If we got off the telephone interview and didn’t immediately decide we had to make you an offer its likely because there was something ‘missing’. There was no single compelling reason to say yes, even while there were no reasons to say no. Many of these folks were articulate, with reasonable answers; no obvious negatives to point to. Except the biggest negative was the lack of a clear compelling reason this person needed to be a part of the DSGA.

Many of these candidates presented themselves as interested in the opportunity to join the DSGA, but the details of their answers demonstrated hesitancy. Often we asked softball questions giving the candidate a chance to shine, sensing that we had yet to get to the gooey center of their passion. Sometimes we weren’t sure the candidate even really wanted to the join the DSGA, or didn’t understand why they wanted it enough to make a compelling case for themselves.

When we didn’t get a clear sense that someone was truly passionate about joining the DSGA we didn’t feel the need to use one of our few spots on them. The lesson from this category is to be authentic enough to admit when an opportunity isn’t really good for you, for whatever reason, no mater how crazy your peers may think you are for passing it up. Just as we sensed hesitancy in a candidate, hiring teams often ferret out those that are really interested from those who say they are interested because they think they are supposed to be interested.

Over confident Candidate, with an Unrealistic Understanding of their Skill Set
Most of these candidates didn’t get to the point of having a call in person at all. The disconnect between the view of themselves presented in their written materials and the portfolio they submitted was too significant to overlook. Being confident and ambitious can be good things. But, when an applicant didn’t have the wherewithal to realize that their portfolio was weak in one or more obvious way, their attempt at confidence and ambition is shown to be just bravado.

Having a weakness in your portfolio is not the problem; some of our accepted applicants had clear areas needing improvement in their portfolio. But those accepted addressed their weaknesses head on, demonstrating a self-awareness and professional maturity we admired. The candidates that showed no willingness to discuss what we perceived as obvious weaknesses, or to even acknowledge them, did not fare well in our application review process.

Though not a new lesson, the folks in this group show the cost of overconfidence. Its fair to do your best to represent your strengths, but it seems many people don’t recognize that owning up to your weaknesses is itself a worthy strength.

Unqualified Candidate, not Self Aware enough to even Realize it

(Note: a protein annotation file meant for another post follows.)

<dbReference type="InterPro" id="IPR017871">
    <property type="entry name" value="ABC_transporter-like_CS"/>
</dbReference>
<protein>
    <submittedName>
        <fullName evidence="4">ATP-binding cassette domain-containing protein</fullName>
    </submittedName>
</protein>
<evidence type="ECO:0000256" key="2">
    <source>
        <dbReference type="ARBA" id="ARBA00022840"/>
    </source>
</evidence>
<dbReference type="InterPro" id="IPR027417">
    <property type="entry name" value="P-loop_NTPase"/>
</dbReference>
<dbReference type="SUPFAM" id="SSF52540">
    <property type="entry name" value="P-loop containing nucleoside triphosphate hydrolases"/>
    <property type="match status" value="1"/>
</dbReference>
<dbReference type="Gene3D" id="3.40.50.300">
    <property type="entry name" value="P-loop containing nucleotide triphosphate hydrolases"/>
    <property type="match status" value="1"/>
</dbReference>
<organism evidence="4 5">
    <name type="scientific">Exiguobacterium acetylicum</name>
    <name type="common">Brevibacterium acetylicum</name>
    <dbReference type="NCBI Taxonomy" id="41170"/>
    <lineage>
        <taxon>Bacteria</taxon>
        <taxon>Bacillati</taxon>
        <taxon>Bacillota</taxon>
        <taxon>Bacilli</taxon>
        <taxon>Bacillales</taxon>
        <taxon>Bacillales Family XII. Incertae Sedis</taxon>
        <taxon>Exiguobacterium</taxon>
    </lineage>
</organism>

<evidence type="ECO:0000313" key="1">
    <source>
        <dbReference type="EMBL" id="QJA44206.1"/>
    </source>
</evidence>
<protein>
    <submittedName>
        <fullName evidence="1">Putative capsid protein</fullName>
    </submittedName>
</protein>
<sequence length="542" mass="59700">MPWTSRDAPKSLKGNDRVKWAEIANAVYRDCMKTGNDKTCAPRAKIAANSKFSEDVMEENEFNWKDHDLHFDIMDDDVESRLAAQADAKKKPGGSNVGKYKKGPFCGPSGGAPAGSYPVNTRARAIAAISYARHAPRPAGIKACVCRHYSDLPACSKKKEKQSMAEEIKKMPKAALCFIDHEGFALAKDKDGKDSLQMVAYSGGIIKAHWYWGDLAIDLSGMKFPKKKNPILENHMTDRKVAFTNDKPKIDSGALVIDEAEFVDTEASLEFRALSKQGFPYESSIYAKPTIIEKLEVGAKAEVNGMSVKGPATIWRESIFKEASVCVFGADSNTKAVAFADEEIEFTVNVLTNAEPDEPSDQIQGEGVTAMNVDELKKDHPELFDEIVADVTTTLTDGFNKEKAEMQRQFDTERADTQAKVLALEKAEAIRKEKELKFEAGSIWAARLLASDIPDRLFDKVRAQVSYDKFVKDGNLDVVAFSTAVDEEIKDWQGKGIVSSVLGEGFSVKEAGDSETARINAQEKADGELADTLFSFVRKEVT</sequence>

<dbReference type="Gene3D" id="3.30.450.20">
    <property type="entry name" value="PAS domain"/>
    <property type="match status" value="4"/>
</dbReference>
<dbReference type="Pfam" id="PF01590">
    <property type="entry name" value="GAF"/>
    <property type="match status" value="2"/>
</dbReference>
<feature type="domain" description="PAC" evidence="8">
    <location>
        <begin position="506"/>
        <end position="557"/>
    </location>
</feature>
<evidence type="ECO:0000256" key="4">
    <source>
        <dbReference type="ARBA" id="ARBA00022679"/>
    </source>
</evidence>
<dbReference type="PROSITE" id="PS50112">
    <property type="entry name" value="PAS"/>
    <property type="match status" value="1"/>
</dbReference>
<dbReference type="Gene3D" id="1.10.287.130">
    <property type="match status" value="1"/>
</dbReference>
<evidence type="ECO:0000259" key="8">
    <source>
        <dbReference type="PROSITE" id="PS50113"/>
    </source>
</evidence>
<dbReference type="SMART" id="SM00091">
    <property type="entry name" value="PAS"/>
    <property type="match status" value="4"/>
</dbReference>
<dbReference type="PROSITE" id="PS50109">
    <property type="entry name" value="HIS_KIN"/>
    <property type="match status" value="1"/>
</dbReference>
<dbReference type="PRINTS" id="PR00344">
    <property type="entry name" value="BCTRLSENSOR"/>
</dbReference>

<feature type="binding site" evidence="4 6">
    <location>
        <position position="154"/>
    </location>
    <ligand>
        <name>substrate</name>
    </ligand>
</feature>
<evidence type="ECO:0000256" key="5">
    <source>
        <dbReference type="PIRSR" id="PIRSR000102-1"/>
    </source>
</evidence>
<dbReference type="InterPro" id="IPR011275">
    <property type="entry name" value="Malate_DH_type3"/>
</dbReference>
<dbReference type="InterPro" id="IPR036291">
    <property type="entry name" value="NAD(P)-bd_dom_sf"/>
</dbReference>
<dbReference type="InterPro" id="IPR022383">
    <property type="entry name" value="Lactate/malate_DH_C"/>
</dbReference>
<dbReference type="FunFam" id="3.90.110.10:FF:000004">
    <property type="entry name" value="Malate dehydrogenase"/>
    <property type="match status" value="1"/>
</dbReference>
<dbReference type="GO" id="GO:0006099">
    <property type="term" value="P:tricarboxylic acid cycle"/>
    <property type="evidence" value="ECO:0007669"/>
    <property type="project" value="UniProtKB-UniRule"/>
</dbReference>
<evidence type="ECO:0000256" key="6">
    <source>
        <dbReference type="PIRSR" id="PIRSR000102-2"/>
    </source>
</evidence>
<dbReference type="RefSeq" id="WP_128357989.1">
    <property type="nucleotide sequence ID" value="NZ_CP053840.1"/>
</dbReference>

A small number of our applicants seemed to have applied to our program almost accidentally. Their application materials often demonstrated a complete lack of appreciation for what we expected as far as minimum requirements for our candidates. Its one thing to want to explain your way past not meeting a particular requirement, but to present yourself as virtually unaware of the requirements in the first place was a sure sign you would not be accepted into the program.

On numerous occasions we decided to proceed with a candidate despite them not having a clear-cut case for having met all of our requirements. But every time we made this exception it was for a candidate who effectively addressed their shortcomings. Unfortunately there were a number of candidates who not only were not qualified, they presented no evidence that they realized they were not qualified.

Its one thing to shoot for the moon, and go for opportunities that you might not on paper look ideal for. But do so with your eyes wide open. The paradox with this group is that those who think they might be part of it are probably self aware enough as to not be a part of it.

Broader Lessons Learned
Some key takeaways for those that don’t get the job offer they so badly wanted.

  • Be on the watch for opportunities even before you think you are ready to leave your current gig. Timing is important. (I wrote about this before here.)
  • Sometimes it really isn’t anything you did, its just that you don’t fit into the team doing the hiring, for reasons you have no control over.
  • Having just one area of expertise may no longer be enough. Its okay to specialize, but everyone who wants to be in the industry needs to understand all of the roles and responsibilities of those involved, and not just their little corner of the project.
  • Be authentic enough with yourself and your interviewer about your passion for the job – we know when you are trying to fake it. And even if you do fool us, and we make you the offer, why take a job you aren’t really excited for?
  • Owning up to your own weaknesses can itself be a strength. A nuanced approach that admits you are not perfect is better than the bravado of unwarranted overconfidence.

Written by joshuahoward

July 30, 2014 at 3:30 pm

Posted in Uncategorized